New York

Michael Ashkin

Andrea Rosen Gallery

For a number of years Michael Ashkin has been producing tabletop tableaux that depict distinctive aspects of the contemporary American landscape: nearly barren postindustrial sites, stretches of desolate highway, and other fringe areas. These precise dioramas comprise terrains fashioned from plaster, cement, dirt, salt, and other substances, and bodies of water of poured Envirotex, a resinlike liquid that hardens to a slightly translucent coat. The occasional car, power line, and spigot might be purchased from hobby shops, and everything is constructed to exacting scale. Ashkin’s style has become far more spare in the works recently on view, as have his titles: the lyrical, narrative allusion of 1993’s Far North, over Uncharted Shallows, He Began a Slow, Peaceful Descent, for example, has been replaced by the simplicity of numbers. Ashkin’s use of this convention is a sign of his turn toward the concerns of postwar painting. In these works, the miniaturist’s detail is eschewed in favor of allover composition and an interest in surface textures and effects that is especially evident in the waxy, pigment-laden Envirotex seas.

Ashkin’s new focus on surface is superimposed on an abiding interest in the landscape, in particular those places where “entropy has set in and nature is taking over.” The invocation of entropy refers his work to Land art, which accepted decay as a fundamental aspect of its process. Yet Ashkin dramatically recasts one of the dominant tropes used to describe Robert Smithson’s or Michael Heizer’s monumental projects: the sublime. His bubbling skeins of toxic waste might be seen as the man-made equivalent of the awe-inspiring natural features—gorges, mountain peaks, and the like—that we associate with the Romantics, but Ashkin has learned from Land artists that the sublime has little to do with hoary clichés and everything to do with scale. If Spiral Jetty, 1970, invokes the sublime by employing inconceivable disjuncture between the scale of the piece and the perception of the viewer, Ashkin uses the technique and scale of the model maker to freeze the entropic and place his depictions in an entirely different tradition: the picturesque.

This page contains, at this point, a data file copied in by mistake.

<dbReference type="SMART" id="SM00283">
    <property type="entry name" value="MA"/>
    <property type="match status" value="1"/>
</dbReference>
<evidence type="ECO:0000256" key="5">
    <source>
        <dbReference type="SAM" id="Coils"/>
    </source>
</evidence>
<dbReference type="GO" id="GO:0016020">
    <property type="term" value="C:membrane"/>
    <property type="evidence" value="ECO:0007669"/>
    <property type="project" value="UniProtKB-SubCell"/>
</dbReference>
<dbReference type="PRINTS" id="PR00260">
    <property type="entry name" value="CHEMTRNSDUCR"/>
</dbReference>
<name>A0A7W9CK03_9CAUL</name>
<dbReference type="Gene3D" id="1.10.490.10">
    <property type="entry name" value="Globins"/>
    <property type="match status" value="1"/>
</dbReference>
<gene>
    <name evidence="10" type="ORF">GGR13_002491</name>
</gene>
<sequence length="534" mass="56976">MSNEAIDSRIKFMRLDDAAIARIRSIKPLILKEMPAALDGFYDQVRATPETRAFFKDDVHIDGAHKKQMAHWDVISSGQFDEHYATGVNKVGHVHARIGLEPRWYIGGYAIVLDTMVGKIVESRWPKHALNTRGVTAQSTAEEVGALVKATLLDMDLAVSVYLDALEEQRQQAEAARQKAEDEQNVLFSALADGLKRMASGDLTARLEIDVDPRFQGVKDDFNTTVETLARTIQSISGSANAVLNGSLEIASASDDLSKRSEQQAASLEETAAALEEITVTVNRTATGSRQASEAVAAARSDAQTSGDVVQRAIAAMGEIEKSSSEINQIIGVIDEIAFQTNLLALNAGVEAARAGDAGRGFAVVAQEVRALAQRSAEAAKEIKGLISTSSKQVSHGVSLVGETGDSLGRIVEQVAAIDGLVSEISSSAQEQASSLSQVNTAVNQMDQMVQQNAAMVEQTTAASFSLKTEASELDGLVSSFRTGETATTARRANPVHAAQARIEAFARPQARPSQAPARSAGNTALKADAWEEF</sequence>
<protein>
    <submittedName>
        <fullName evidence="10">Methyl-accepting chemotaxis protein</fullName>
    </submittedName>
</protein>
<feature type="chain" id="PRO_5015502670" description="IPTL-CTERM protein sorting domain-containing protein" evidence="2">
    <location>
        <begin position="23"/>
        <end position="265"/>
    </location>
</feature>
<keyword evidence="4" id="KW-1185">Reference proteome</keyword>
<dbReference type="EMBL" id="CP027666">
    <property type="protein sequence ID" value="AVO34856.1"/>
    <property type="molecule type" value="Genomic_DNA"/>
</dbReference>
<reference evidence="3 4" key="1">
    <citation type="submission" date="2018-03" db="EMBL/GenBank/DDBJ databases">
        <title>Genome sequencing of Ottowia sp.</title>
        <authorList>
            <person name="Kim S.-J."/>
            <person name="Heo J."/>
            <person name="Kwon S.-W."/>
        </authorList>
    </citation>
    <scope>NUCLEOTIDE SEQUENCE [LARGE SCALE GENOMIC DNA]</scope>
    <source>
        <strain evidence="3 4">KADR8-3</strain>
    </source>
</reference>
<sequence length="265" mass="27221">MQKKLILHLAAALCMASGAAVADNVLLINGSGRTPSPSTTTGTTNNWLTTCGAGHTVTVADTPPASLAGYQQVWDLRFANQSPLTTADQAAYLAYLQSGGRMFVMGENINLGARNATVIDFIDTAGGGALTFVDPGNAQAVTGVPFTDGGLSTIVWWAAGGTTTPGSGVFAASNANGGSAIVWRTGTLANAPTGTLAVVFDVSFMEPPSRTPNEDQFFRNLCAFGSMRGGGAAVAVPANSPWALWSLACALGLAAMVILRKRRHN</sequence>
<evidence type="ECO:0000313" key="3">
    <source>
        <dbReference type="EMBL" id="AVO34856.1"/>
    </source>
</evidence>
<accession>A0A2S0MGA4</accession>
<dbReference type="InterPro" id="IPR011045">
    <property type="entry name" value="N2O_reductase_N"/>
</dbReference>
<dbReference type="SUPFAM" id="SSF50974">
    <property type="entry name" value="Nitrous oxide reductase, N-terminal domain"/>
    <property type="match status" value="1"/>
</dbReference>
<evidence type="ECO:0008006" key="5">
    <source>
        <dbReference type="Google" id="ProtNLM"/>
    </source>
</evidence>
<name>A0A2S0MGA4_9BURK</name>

The picturesque transforms land conceptually and aesthetically into landscape, visually comprehensible and clearly under the sway of human systems. Ashkin admits that this element of control is a deliberate aspect of his tableaux, saying that he wants “the work to feel like a fragment of a grid—a chunk of land that’s overall the same.” The grid, a crucial structuring principle of painting in this century, represents the supreme imposition of form on nature, making perception in these dioramas tantamount to possession. And the bird’s-eye elevation we have in Ashkin’s work is a particularly modern form of perception, the totalizing perspective of the client surveying an architectural model, or the topographic view from the satellite.

While Ashkin’s transcription of theoretical and aesthetic systems is undeniably clever, his aestheticization of these ruined patches of land is perhaps more problematic. The artist has said that he considers these landscapes to be beautiful, and we may well ask, paraphrasing Walter Benjamin, what does it mean that we can experience our own destructiveness as an aesthetic pleasure of the first order?

Andrew Perchuk